The manufacturing sector holds an important place in our political imagination — the common wisdom is that the nearly 30% decline in U.S. manufacturing jobs since 2000 was a key factor in Donald Trump's rust-belt electoral success, for instance.

A subtext of this idea is that these manufacturing jobs are desirable, and American workers wouldn't give them up easily. But according to analysts at the St. Louis Fed, the rate at which workers are quitting manufacturing jobs, rather than getting fired, has remained steady even as the number of jobs has fallen.

Why it matters: The trend today is that manufacturing workers are quitting their jobs at an accelerating rate, suggesting they're leaving for better pay and working conditions in other fields. While the loss of manufacturing jobs has been devastating for many communities, it's also true that many workers will leave manufacturing if given the chance.

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Data: Federal Reserve Bank of St. Louis; Chart: Andrew Witherspoon / Axios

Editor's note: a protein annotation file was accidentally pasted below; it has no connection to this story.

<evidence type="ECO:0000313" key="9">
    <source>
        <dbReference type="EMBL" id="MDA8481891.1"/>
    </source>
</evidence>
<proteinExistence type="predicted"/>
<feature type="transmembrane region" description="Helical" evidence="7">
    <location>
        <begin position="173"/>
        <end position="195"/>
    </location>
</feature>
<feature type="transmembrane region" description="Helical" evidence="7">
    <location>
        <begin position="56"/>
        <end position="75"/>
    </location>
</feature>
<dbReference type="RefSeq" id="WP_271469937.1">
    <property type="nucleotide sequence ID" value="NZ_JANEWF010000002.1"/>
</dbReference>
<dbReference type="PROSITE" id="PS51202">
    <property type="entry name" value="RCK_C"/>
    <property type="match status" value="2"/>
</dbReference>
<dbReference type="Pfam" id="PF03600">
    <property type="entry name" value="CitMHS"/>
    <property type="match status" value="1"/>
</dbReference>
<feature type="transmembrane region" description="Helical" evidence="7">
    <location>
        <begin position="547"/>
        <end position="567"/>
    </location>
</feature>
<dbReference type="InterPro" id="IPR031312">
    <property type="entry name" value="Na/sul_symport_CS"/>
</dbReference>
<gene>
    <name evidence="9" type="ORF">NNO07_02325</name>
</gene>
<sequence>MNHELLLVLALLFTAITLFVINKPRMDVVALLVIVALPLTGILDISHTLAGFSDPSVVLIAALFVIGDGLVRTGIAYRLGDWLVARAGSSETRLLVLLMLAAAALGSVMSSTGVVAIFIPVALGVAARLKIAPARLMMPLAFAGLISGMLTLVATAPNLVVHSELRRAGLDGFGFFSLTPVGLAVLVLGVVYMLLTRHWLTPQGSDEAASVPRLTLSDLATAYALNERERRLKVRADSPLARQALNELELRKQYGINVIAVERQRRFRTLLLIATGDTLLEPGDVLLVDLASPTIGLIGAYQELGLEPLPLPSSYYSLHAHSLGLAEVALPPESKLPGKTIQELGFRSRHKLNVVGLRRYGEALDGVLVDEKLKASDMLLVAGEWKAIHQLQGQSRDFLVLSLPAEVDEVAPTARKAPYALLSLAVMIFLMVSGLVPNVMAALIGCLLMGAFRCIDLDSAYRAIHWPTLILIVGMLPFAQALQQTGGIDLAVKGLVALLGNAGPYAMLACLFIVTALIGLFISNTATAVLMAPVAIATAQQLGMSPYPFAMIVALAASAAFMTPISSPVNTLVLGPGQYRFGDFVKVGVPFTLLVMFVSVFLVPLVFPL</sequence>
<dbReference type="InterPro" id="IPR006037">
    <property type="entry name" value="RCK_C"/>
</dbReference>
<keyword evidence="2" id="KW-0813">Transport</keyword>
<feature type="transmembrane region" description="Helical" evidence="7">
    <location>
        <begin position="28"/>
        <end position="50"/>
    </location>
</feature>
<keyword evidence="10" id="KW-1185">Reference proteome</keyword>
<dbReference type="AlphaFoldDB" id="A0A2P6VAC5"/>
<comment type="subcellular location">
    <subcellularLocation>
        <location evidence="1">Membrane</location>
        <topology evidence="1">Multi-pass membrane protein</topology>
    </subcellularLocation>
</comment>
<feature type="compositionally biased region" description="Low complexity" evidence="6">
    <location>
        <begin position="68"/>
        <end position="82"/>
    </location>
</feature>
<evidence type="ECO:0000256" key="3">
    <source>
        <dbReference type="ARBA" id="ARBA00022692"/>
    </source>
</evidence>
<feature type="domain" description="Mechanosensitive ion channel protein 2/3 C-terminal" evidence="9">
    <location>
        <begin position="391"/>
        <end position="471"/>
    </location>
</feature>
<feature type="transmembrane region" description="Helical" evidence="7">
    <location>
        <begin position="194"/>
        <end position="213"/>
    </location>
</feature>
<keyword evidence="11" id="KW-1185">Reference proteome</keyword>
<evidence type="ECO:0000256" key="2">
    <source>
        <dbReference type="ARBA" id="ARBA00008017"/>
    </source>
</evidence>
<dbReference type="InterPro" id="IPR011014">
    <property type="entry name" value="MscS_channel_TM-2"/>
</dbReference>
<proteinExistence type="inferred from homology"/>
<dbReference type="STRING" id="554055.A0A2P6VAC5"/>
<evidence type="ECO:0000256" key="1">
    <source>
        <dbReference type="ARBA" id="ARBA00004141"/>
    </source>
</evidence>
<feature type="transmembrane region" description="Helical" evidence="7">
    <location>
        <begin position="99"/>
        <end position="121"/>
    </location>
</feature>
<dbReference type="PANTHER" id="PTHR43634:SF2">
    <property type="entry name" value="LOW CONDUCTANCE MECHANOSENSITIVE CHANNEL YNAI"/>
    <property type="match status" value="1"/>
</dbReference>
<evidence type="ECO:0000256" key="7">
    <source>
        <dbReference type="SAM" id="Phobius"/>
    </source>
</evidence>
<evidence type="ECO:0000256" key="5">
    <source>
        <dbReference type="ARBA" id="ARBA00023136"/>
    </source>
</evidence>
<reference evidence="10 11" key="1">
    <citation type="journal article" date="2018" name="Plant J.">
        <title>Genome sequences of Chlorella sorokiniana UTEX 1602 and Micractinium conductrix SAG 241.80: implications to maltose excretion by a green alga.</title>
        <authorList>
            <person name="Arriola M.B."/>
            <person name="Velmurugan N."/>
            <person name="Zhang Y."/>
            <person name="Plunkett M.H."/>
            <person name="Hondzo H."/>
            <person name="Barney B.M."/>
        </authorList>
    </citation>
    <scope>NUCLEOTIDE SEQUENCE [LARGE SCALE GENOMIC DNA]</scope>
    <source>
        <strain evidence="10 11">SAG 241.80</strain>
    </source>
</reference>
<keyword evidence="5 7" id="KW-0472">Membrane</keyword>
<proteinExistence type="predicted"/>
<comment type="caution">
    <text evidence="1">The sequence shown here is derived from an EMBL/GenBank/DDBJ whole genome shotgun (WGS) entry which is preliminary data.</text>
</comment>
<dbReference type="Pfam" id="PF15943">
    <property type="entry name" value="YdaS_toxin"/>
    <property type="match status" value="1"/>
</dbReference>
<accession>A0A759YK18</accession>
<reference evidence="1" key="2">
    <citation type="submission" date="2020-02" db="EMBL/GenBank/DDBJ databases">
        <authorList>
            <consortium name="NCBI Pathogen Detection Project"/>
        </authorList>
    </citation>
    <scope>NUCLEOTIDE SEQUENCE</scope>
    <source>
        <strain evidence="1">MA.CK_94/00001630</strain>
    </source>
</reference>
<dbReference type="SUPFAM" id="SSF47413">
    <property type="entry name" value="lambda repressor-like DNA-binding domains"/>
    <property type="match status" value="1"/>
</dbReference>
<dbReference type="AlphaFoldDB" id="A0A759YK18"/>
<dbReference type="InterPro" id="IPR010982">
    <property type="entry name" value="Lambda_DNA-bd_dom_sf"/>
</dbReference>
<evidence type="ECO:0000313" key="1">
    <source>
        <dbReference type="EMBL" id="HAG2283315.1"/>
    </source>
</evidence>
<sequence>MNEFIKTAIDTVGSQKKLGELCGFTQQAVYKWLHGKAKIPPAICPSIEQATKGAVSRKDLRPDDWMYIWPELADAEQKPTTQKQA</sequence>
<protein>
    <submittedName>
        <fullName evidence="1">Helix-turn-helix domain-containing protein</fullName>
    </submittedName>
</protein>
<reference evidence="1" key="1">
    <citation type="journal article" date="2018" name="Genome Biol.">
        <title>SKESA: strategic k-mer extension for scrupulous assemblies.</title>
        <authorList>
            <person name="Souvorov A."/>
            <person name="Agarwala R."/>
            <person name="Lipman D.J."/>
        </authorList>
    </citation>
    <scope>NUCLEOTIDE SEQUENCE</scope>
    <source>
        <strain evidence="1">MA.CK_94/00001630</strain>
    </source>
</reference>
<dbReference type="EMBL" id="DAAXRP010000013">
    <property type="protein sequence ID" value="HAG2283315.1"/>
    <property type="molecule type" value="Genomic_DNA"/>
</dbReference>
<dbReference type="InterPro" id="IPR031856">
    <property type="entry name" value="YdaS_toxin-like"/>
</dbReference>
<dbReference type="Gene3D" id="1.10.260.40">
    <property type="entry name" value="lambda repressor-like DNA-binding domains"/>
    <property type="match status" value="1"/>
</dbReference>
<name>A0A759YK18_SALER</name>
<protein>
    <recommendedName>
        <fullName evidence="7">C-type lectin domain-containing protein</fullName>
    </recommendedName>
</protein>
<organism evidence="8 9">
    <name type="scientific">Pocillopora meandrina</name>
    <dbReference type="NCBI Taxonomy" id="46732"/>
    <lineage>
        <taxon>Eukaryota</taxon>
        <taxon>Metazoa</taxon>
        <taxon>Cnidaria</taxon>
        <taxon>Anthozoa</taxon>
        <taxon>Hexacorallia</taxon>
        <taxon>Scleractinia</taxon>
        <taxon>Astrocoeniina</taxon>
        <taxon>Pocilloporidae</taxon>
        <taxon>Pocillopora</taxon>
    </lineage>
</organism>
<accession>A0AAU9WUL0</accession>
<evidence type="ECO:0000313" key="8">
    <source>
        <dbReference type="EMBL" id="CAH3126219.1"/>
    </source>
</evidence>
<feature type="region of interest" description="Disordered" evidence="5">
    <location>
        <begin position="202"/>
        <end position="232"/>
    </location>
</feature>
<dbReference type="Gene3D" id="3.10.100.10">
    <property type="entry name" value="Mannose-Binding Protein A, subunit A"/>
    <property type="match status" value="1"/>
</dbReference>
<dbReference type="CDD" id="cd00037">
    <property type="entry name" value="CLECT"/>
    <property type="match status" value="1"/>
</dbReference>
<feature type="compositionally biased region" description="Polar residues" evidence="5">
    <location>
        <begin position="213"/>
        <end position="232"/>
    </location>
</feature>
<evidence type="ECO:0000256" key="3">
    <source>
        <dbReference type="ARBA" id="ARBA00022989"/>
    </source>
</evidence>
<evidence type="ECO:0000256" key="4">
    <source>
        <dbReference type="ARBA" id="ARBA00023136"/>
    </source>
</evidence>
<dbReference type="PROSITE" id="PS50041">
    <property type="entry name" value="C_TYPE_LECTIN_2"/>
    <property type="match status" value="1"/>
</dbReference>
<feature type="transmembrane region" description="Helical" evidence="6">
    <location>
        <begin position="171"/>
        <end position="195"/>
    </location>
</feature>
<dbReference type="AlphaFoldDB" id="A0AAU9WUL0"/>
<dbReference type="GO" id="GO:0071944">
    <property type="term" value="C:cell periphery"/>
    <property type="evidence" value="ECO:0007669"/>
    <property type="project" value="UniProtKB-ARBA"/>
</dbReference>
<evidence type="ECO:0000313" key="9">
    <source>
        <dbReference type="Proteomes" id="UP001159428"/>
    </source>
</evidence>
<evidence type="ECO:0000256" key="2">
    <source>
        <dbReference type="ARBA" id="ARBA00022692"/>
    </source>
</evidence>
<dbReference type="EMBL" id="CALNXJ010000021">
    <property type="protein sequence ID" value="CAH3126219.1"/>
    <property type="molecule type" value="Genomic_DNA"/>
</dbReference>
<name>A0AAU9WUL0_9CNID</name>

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Dion Rabouin, author of Markets
46 mins ago - Economy & Business

Coronavirus surge is sinking consumer confidence

Data: Hamilton Place Strategies, CivicScience; Chart: Axios Visuals

The rise in coronavirus cases in certain parts of the U.S. is stunting confidence across the country, a crop of new reports show.

Driving the news: After stalling during the previous two-week period, overall economic sentiment declined for the first time in two months, according to the Economic Sentiment Index, a biweekly survey from data firm CivicScience and Hamilton Place Strategies (HPS).

Updated 2 hours ago - Politics & Policy

Coronavirus dashboard

Illustration: Sarah Grillo/Axios

  1. Politics: Obama: Trump is "jealous of COVID's media coverage."
  2. Health: Mask mandates help control the rise in coronavirus hospitalizations. Hospitals face a crush.
  3. Business: Coronavirus testing is a windfall. Winter threat spurs new surge of startup activity.
  4. Media: Pandemic causes TV providers to lose the most subscribers ever.
  5. World: Putin mandates face masks.

The GOP's monstrous math problem

Illustration: Sarah Grillo/Axios

Republicans, win or lose next week, face a big — and growing — math problem.

The state of play: They're relying almost exclusively on a shrinking demographic (white men), living in shrinking areas (small, rural towns), creating a reliance on people with shrinking incomes (white workers without college degrees) to survive.